Ginninderra has once again offered me another fantastic opportunity. I held my first under 11’s training session yesterday afternoon. Now they have offered me the chance to work with Elijah and younger kids. Giving me a good range of experience across multiple age groups. I am sure this will give me the exposure and experience I need to make me a more adaptable professional once I FINALLY ATTAIN MY DEGREE!!! ( :p ). The session went well I was told that the best way to plan a session with this age group, is to have a session goal (speed, acceleration, finishes etc) and try to build fun drills with those goals in mind. I chose acceleration as my session goal and then had to build these drills. It was a little difficult for me to get my head around at first. At Uni whilst we have had the odd lecture on training kids and a class or two on development throughout a lifespan. But in general when we talk about fitness and training modalities, it’s usually with adult or elite athletes in mind. I am glad Ginninderra gave me the opportunity which, in turn forced me to think outside the box. The drills I ended up going with were chase your partner and best of three wins. The idea behind the drill is that one athlete starts 2m behind another. They both start running at the same time and the kid that started at the back has to catch the runner in front of him. It makes the kids really focus on their starts and driving with power. Keeping their stride length smaller and faster as they start. As they get closer to the athlete in front of them it teaches them to start striding at full length to get into their top speed. I look forward to holding more sessions and continuing the challenge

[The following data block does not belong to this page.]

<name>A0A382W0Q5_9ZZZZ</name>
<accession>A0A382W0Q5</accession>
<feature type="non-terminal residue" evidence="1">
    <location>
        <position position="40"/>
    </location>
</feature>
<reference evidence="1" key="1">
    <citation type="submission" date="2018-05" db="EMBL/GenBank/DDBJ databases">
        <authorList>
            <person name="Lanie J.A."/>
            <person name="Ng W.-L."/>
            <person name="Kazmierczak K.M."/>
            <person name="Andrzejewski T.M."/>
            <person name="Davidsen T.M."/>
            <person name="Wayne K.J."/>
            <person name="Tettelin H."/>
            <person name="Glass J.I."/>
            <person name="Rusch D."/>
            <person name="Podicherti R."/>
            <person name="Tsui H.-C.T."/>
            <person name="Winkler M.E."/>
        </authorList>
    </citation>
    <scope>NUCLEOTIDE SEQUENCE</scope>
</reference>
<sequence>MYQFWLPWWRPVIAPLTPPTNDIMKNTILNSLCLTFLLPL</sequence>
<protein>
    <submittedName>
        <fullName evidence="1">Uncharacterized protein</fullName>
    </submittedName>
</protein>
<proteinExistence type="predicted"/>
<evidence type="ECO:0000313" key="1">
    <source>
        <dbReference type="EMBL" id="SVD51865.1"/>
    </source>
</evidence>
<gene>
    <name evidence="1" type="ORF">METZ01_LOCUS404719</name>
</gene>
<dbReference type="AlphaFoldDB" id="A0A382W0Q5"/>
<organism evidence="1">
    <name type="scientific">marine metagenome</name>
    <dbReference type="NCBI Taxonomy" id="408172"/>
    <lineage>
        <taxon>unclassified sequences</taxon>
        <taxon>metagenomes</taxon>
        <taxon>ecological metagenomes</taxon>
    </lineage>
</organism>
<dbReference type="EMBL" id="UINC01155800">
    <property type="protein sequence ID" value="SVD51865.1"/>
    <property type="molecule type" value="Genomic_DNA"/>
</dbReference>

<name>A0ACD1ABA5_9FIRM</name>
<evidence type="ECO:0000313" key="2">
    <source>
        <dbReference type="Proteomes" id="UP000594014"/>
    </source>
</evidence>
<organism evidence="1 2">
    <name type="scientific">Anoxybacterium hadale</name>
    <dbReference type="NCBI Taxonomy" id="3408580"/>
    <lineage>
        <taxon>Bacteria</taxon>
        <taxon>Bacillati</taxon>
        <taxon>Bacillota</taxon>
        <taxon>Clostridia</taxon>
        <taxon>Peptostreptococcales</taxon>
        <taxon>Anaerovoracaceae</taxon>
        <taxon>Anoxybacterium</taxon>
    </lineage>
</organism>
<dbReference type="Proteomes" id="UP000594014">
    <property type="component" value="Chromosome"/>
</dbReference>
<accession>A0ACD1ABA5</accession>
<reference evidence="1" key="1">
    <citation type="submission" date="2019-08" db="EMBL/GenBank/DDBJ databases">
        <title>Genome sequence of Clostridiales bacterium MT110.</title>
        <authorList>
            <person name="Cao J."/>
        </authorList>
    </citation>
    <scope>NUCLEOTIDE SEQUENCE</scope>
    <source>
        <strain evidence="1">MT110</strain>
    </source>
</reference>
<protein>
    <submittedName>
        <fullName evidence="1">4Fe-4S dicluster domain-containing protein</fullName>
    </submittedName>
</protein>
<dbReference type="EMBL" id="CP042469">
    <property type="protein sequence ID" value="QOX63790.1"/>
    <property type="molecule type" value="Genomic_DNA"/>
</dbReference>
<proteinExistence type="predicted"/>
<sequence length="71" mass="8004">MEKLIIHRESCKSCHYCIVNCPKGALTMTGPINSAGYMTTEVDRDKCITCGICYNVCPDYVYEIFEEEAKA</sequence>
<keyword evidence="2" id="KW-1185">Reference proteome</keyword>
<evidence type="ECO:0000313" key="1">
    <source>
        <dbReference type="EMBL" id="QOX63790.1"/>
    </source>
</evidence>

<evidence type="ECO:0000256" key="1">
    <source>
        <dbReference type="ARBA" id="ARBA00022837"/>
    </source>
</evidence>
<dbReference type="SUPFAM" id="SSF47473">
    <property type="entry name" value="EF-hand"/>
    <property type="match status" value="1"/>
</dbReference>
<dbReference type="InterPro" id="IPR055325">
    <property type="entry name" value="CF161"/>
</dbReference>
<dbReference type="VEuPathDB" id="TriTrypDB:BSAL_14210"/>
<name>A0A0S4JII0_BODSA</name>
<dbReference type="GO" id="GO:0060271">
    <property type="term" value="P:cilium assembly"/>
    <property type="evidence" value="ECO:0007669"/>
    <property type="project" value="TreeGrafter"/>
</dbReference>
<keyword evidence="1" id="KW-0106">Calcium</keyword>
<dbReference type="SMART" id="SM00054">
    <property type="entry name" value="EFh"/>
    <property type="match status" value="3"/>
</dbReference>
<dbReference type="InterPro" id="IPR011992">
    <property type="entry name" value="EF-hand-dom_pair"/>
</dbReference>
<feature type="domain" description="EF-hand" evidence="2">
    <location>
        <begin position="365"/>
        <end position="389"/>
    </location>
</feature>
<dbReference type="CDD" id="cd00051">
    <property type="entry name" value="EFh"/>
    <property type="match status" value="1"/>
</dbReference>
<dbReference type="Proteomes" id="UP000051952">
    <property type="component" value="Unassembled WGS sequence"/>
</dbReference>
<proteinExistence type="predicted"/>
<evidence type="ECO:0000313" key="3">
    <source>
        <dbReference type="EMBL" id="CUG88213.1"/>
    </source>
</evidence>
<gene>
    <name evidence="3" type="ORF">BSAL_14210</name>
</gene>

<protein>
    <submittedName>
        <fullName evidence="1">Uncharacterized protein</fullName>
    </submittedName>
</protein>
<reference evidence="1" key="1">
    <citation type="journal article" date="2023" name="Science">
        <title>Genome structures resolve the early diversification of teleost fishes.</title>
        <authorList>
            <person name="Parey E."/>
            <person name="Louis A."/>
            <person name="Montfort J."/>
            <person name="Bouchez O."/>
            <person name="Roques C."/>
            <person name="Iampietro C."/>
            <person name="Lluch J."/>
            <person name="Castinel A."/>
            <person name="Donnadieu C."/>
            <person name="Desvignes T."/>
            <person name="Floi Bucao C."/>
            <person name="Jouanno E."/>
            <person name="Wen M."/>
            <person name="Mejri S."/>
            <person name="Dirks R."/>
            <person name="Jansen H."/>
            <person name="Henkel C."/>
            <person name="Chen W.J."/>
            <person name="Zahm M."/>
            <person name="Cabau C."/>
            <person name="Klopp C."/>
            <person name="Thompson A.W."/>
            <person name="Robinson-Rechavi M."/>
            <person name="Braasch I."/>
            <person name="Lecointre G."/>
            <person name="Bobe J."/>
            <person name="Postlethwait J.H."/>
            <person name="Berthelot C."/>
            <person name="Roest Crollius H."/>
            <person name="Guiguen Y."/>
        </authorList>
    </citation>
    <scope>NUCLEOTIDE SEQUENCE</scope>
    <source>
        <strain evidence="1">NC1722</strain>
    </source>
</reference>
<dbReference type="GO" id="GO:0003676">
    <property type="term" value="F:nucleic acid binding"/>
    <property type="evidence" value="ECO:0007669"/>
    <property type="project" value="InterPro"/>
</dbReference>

Members of UC Ginninderra Athletics Club are gearing up for the 2018 Commonwealth Games as nominations close on 4th December 2017.
Strong performances have already been recorded including Chris Hamer who clocked 2:13:30 at the recent Amsterdam Marathon to claim an automatic qualifier.
Jordan Gusman’s 3:37.97 set in Spain in early June 2017 is 0.4s outside the automatic qualifier, however it is a B Qualifier.
Cameron Crombie’s World Record performance from London Para World Championships in July of 15.95m is nearly two metres over the automatic qualifier.